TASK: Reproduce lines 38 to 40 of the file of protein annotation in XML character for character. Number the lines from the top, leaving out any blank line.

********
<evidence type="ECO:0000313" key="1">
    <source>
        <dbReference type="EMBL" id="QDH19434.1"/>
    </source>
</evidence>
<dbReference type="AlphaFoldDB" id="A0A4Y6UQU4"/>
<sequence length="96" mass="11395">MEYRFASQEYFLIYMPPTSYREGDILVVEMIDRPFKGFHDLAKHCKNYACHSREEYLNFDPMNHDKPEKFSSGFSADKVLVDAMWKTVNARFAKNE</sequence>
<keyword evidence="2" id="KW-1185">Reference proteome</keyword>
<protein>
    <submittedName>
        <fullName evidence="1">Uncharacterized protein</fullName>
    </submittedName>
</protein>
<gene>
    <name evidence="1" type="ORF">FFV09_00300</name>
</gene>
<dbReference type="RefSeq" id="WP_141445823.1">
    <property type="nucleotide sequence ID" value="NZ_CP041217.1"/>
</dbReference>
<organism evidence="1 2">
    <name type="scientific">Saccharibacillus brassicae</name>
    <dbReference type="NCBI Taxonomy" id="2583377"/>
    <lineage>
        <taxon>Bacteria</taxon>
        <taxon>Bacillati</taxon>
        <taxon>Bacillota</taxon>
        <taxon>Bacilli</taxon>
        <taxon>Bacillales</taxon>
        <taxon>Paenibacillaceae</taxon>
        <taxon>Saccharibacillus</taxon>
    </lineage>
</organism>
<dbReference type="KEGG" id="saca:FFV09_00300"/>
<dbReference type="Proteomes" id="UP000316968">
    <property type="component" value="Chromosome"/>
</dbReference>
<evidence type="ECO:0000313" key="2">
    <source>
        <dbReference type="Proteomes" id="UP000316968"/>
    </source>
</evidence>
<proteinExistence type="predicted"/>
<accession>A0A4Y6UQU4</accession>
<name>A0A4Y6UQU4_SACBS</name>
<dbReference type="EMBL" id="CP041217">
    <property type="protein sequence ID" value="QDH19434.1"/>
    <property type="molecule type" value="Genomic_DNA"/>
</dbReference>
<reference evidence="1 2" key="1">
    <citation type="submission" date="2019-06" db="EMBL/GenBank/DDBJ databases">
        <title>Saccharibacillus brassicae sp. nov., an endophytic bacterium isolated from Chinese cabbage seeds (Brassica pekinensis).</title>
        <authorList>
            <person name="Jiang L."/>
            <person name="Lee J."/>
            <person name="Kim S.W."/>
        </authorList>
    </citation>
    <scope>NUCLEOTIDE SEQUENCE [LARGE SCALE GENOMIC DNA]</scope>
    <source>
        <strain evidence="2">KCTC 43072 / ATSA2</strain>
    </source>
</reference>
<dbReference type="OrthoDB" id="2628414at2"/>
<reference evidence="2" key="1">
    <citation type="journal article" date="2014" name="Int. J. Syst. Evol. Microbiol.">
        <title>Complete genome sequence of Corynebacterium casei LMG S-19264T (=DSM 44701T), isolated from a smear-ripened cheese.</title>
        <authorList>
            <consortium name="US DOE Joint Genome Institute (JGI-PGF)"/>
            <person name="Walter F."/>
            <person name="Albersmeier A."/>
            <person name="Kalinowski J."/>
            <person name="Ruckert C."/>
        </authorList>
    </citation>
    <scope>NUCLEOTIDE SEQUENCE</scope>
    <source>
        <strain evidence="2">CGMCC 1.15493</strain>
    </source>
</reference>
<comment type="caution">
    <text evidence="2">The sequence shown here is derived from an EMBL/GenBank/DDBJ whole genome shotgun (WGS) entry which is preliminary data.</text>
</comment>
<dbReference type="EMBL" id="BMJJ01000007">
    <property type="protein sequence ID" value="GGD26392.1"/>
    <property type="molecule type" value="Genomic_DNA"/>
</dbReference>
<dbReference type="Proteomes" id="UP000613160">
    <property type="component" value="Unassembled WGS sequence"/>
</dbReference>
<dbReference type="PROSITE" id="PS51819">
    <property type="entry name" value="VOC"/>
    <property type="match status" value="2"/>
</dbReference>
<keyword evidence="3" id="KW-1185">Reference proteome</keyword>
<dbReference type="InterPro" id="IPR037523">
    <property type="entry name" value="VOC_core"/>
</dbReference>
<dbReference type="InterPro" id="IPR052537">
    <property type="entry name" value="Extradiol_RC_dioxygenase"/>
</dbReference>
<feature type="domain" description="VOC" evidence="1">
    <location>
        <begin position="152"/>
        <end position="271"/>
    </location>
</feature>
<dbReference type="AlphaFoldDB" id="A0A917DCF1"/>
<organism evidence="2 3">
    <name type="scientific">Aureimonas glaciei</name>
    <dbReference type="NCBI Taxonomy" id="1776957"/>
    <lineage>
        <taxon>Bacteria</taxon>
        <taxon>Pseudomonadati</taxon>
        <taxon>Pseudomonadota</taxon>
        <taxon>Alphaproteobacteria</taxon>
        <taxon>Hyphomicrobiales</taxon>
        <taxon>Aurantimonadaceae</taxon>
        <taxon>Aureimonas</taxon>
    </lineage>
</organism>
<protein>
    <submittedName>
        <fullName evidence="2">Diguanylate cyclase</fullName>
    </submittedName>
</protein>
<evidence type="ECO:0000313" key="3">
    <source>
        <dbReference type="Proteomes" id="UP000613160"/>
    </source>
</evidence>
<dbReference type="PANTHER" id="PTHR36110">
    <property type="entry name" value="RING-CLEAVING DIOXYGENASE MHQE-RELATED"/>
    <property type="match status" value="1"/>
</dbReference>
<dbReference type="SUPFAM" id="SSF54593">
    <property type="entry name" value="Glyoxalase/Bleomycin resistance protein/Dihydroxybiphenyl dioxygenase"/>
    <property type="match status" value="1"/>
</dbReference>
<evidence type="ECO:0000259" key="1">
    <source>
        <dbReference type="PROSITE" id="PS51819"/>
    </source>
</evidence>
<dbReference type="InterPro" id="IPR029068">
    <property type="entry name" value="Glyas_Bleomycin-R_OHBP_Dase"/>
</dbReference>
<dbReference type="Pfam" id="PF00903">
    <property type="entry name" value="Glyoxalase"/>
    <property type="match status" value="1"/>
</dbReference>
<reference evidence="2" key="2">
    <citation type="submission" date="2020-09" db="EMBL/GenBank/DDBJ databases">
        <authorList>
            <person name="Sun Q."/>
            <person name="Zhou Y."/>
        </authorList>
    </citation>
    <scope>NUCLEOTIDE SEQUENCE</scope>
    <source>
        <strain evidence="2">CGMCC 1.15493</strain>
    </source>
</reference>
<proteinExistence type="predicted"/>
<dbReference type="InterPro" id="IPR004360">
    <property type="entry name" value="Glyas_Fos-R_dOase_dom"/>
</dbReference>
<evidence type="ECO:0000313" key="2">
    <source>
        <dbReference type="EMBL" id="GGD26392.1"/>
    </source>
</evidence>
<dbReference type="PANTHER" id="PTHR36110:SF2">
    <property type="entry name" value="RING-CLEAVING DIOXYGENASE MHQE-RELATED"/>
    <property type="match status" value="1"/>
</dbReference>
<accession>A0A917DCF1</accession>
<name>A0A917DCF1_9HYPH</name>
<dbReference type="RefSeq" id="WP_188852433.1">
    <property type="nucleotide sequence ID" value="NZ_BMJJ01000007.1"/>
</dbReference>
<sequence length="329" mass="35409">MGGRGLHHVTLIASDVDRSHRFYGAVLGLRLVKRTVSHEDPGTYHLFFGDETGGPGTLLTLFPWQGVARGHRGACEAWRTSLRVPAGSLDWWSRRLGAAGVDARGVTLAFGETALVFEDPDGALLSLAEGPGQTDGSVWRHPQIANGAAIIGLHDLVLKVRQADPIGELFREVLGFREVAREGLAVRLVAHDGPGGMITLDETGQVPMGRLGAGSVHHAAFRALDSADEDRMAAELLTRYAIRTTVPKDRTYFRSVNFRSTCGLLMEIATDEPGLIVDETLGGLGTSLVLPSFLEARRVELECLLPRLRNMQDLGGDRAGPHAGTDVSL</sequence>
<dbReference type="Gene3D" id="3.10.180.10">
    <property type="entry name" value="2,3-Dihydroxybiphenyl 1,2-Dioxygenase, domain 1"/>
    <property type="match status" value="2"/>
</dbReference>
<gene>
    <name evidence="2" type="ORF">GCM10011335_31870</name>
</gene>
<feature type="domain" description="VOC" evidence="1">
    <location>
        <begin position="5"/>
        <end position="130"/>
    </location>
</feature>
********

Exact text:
    <source>
        <dbReference type="Proteomes" id="UP000316968"/>
    </source>